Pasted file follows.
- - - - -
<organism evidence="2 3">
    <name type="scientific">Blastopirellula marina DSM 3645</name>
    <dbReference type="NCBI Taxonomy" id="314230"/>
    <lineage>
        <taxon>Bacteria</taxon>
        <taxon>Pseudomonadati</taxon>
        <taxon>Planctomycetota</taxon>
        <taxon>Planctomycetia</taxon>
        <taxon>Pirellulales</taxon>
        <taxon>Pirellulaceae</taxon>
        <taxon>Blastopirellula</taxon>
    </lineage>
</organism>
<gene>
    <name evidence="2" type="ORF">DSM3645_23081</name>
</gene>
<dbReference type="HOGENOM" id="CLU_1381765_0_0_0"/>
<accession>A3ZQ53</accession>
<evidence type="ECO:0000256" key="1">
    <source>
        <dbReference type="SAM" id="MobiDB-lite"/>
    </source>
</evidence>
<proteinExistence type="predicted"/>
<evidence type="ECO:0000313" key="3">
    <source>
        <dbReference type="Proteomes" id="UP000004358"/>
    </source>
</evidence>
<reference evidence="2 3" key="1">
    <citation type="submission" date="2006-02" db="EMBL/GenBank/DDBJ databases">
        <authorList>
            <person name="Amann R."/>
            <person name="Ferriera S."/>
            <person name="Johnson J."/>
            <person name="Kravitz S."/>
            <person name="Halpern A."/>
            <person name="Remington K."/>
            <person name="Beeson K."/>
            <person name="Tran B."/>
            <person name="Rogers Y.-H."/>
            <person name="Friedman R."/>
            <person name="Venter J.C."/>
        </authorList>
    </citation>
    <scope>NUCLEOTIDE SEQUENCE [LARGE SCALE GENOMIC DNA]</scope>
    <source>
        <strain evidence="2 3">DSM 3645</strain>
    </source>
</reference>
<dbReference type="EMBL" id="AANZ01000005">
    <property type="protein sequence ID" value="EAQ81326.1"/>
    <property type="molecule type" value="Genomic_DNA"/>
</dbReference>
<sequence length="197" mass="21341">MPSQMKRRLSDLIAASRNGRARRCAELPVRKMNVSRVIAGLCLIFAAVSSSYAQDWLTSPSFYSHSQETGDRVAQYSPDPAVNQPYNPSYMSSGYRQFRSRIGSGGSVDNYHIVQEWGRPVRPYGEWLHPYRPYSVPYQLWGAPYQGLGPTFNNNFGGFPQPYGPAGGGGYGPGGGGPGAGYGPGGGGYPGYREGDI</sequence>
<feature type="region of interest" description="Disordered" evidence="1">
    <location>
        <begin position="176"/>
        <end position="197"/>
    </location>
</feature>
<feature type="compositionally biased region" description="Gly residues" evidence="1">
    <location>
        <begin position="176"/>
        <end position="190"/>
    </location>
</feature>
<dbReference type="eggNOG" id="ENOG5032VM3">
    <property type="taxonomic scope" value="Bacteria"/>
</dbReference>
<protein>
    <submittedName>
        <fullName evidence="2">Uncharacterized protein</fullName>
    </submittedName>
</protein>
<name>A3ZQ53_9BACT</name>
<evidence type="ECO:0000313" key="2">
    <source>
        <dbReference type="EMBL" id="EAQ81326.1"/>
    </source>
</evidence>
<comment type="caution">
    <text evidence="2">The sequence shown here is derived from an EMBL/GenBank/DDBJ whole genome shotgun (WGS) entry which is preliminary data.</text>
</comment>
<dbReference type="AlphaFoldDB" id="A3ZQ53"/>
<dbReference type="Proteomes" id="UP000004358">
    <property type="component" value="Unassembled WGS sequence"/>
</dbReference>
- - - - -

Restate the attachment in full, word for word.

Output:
<organism evidence="2 3">
    <name type="scientific">Blastopirellula marina DSM 3645</name>
    <dbReference type="NCBI Taxonomy" id="314230"/>
    <lineage>
        <taxon>Bacteria</taxon>
        <taxon>Pseudomonadati</taxon>
        <taxon>Planctomycetota</taxon>
        <taxon>Planctomycetia</taxon>
        <taxon>Pirellulales</taxon>
        <taxon>Pirellulaceae</taxon>
        <taxon>Blastopirellula</taxon>
    </lineage>
</organism>
<gene>
    <name evidence="2" type="ORF">DSM3645_23081</name>
</gene>
<dbReference type="HOGENOM" id="CLU_1381765_0_0_0"/>
<accession>A3ZQ53</accession>
<evidence type="ECO:0000256" key="1">
    <source>
        <dbReference type="SAM" id="MobiDB-lite"/>
    </source>
</evidence>
<proteinExistence type="predicted"/>
<evidence type="ECO:0000313" key="3">
    <source>
        <dbReference type="Proteomes" id="UP000004358"/>
    </source>
</evidence>
<reference evidence="2 3" key="1">
    <citation type="submission" date="2006-02" db="EMBL/GenBank/DDBJ databases">
        <authorList>
            <person name="Amann R."/>
            <person name="Ferriera S."/>
            <person name="Johnson J."/>
            <person name="Kravitz S."/>
            <person name="Halpern A."/>
            <person name="Remington K."/>
            <person name="Beeson K."/>
            <person name="Tran B."/>
            <person name="Rogers Y.-H."/>
            <person name="Friedman R."/>
            <person name="Venter J.C."/>
        </authorList>
    </citation>
    <scope>NUCLEOTIDE SEQUENCE [LARGE SCALE GENOMIC DNA]</scope>
    <source>
        <strain evidence="2 3">DSM 3645</strain>
    </source>
</reference>
<dbReference type="EMBL" id="AANZ01000005">
    <property type="protein sequence ID" value="EAQ81326.1"/>
    <property type="molecule type" value="Genomic_DNA"/>
</dbReference>
<sequence length="197" mass="21341">MPSQMKRRLSDLIAASRNGRARRCAELPVRKMNVSRVIAGLCLIFAAVSSSYAQDWLTSPSFYSHSQETGDRVAQYSPDPAVNQPYNPSYMSSGYRQFRSRIGSGGSVDNYHIVQEWGRPVRPYGEWLHPYRPYSVPYQLWGAPYQGLGPTFNNNFGGFPQPYGPAGGGGYGPGGGGPGAGYGPGGGGYPGYREGDI</sequence>
<feature type="region of interest" description="Disordered" evidence="1">
    <location>
        <begin position="176"/>
        <end position="197"/>
    </location>
</feature>
<feature type="compositionally biased region" description="Gly residues" evidence="1">
    <location>
        <begin position="176"/>
        <end position="190"/>
    </location>
</feature>
<dbReference type="eggNOG" id="ENOG5032VM3">
    <property type="taxonomic scope" value="Bacteria"/>
</dbReference>
<protein>
    <submittedName>
        <fullName evidence="2">Uncharacterized protein</fullName>
    </submittedName>
</protein>
<name>A3ZQ53_9BACT</name>
<evidence type="ECO:0000313" key="2">
    <source>
        <dbReference type="EMBL" id="EAQ81326.1"/>
    </source>
</evidence>
<comment type="caution">
    <text evidence="2">The sequence shown here is derived from an EMBL/GenBank/DDBJ whole genome shotgun (WGS) entry which is preliminary data.</text>
</comment>
<dbReference type="AlphaFoldDB" id="A3ZQ53"/>
<dbReference type="Proteomes" id="UP000004358">
    <property type="component" value="Unassembled WGS sequence"/>
</dbReference>